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Torque on Atwoods

  1. Nov 27, 2007 #1
    A pulley with radius R is free to rotate on a horizontal fixed axis through its center. A string passes over the pulley. Mass m1 is attached to one end and mass m2 is attached to the other. The portion of the string attached to m1 has tension T1 and the portion attached to m2 has tension T2. The magnitude of the total external torque, about the pulley center, acting on the masses and pulley, considered as a system, is given by:

    (m1 – m2)gR

    Can someone explain how to derive this relation? Why is the distance just R?
     
  2. jcsd
  3. Nov 27, 2007 #2

    Doc Al

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    Staff: Mentor

    The force (mg) acts vertically and R is the perpendicular distance to the axis. So each torque is just:

    [tex]\tau = \vec{r} \times \vec{F} = RF = mgR[/tex]
     
  4. Nov 27, 2007 #3
    I thought the force a acting perpendicular to the center of pulley is tension, not gravity.
     
  5. Nov 27, 2007 #4

    Doc Al

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    The force on the pulley is the tension, not the weight. But I thought you were asking about the net torque on the entire system, not just on the pulley. (A perfectly valid way to analyze the problem, but I would not recommend it.)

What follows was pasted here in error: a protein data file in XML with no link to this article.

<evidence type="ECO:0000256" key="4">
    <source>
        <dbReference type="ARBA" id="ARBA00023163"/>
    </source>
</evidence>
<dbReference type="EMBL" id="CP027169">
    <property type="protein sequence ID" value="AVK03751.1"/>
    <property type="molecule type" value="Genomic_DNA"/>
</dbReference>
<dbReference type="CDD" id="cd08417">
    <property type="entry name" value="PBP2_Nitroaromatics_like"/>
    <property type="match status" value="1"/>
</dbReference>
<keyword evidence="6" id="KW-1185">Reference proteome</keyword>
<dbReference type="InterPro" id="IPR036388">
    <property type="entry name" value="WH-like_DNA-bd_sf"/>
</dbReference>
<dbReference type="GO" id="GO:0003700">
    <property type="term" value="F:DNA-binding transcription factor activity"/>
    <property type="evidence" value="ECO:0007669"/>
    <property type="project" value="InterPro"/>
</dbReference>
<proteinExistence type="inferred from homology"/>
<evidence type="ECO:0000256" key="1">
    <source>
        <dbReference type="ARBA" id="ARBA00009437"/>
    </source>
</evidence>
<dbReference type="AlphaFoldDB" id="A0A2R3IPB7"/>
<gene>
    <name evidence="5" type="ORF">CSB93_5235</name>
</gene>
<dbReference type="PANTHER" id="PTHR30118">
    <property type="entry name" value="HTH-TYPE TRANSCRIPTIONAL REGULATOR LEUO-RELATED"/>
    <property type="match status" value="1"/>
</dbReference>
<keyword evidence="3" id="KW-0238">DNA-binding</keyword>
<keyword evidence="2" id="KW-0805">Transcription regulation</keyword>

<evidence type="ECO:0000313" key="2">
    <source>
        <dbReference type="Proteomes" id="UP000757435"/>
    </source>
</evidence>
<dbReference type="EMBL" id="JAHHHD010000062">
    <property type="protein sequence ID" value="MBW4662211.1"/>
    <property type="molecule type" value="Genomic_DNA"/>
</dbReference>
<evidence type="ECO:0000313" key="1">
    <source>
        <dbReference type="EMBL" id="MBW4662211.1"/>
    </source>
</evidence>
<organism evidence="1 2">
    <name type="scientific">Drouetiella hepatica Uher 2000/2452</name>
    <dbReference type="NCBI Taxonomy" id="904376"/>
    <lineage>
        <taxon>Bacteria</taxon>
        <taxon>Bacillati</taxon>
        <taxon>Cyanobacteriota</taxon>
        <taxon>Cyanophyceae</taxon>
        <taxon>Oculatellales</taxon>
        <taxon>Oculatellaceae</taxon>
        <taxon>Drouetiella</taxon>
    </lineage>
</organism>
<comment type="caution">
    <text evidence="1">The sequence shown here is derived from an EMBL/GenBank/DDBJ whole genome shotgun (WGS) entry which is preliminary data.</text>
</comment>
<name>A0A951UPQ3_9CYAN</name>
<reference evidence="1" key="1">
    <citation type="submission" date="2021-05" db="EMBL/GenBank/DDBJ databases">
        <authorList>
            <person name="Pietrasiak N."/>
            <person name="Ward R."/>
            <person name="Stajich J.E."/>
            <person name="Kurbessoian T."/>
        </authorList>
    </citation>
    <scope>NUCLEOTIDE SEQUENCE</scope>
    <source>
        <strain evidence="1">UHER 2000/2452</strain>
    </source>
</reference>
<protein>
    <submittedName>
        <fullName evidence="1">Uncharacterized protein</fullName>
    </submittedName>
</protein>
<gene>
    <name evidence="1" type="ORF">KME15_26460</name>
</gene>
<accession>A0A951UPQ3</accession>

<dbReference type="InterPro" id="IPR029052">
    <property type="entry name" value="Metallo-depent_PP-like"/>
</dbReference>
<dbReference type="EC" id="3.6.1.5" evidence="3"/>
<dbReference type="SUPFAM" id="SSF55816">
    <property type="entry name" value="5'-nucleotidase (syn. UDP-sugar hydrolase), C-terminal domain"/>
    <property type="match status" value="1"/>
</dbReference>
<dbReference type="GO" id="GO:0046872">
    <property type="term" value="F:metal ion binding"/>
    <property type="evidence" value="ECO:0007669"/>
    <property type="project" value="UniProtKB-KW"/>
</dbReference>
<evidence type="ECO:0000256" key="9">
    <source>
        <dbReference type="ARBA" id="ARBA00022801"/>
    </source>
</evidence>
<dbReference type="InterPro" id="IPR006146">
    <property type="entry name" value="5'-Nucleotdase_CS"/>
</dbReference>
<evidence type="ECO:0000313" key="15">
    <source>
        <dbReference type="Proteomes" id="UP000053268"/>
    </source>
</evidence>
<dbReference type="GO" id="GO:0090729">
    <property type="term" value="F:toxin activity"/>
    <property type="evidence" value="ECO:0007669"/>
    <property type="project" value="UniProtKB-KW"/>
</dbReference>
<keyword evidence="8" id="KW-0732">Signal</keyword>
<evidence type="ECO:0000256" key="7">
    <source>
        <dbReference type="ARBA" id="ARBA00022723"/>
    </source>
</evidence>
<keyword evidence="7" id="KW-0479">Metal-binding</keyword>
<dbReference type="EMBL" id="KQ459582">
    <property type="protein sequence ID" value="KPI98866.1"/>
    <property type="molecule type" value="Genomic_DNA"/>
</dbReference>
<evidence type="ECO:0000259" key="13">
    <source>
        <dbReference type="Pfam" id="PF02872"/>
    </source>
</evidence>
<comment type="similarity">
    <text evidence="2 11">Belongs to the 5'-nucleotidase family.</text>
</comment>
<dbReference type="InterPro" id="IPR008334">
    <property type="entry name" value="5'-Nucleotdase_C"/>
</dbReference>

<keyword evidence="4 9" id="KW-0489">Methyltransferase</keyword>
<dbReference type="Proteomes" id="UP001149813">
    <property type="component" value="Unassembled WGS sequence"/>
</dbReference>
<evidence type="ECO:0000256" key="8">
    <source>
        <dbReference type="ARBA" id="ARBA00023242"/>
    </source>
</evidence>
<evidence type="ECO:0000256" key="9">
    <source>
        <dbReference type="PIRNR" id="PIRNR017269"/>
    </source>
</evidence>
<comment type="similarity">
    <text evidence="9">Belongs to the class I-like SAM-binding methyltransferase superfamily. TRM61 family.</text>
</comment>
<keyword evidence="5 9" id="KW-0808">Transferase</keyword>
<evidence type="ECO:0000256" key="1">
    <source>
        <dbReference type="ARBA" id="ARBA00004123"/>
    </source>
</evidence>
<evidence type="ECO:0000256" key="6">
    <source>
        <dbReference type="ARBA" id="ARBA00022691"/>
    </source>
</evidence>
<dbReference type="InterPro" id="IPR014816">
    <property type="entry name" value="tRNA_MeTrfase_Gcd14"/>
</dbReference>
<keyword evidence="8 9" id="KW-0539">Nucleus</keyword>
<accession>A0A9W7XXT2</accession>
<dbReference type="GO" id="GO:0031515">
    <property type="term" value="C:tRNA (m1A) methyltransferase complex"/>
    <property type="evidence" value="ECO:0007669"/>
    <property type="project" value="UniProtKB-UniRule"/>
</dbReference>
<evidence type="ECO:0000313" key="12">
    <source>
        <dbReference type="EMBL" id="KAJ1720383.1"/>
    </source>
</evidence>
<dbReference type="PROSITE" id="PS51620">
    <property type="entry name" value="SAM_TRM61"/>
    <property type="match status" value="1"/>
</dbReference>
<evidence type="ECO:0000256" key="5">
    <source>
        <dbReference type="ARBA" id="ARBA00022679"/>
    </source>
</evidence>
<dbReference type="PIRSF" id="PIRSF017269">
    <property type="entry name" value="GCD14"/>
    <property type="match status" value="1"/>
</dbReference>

6. Nov 27, 2007 #5
    Hmm,

    The problem asks for the net torque on the entire system about the center of the pulley. I believe the gravitational forces, m1g and m2g are acting at the center of masses of the two masses, which are some distance from the center. I am confused how to calculate the net torque because I thought you had to add all the individual torques, which would mean I would need to know the distance at any time between the center of mass of each mass and the center of the pulley.

    I'm sorry, but I do not see the reasoning behind just adding up all the forces on the system and multiplying by R.
     
  7. Nov 27, 2007 #6

    Doc Al

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    You can certainly do it that way also. You'll get the same answer.
    All you need is the perpendicular distance. Consider this:
    [tex]\tau = \vec{r} \times \vec{F} = rF\sin\theta[/tex]

    While the distance r is constantly changing, what counts is [itex]r\sin\theta[/itex]--which is constant and equal to R.
    You need to firm up your understanding of torque and how to calculate it.
     
  8. Nov 27, 2007 #7
    Yeah, you're right. I forgot it was the moment arm, since it's the cross product. Wow.
     
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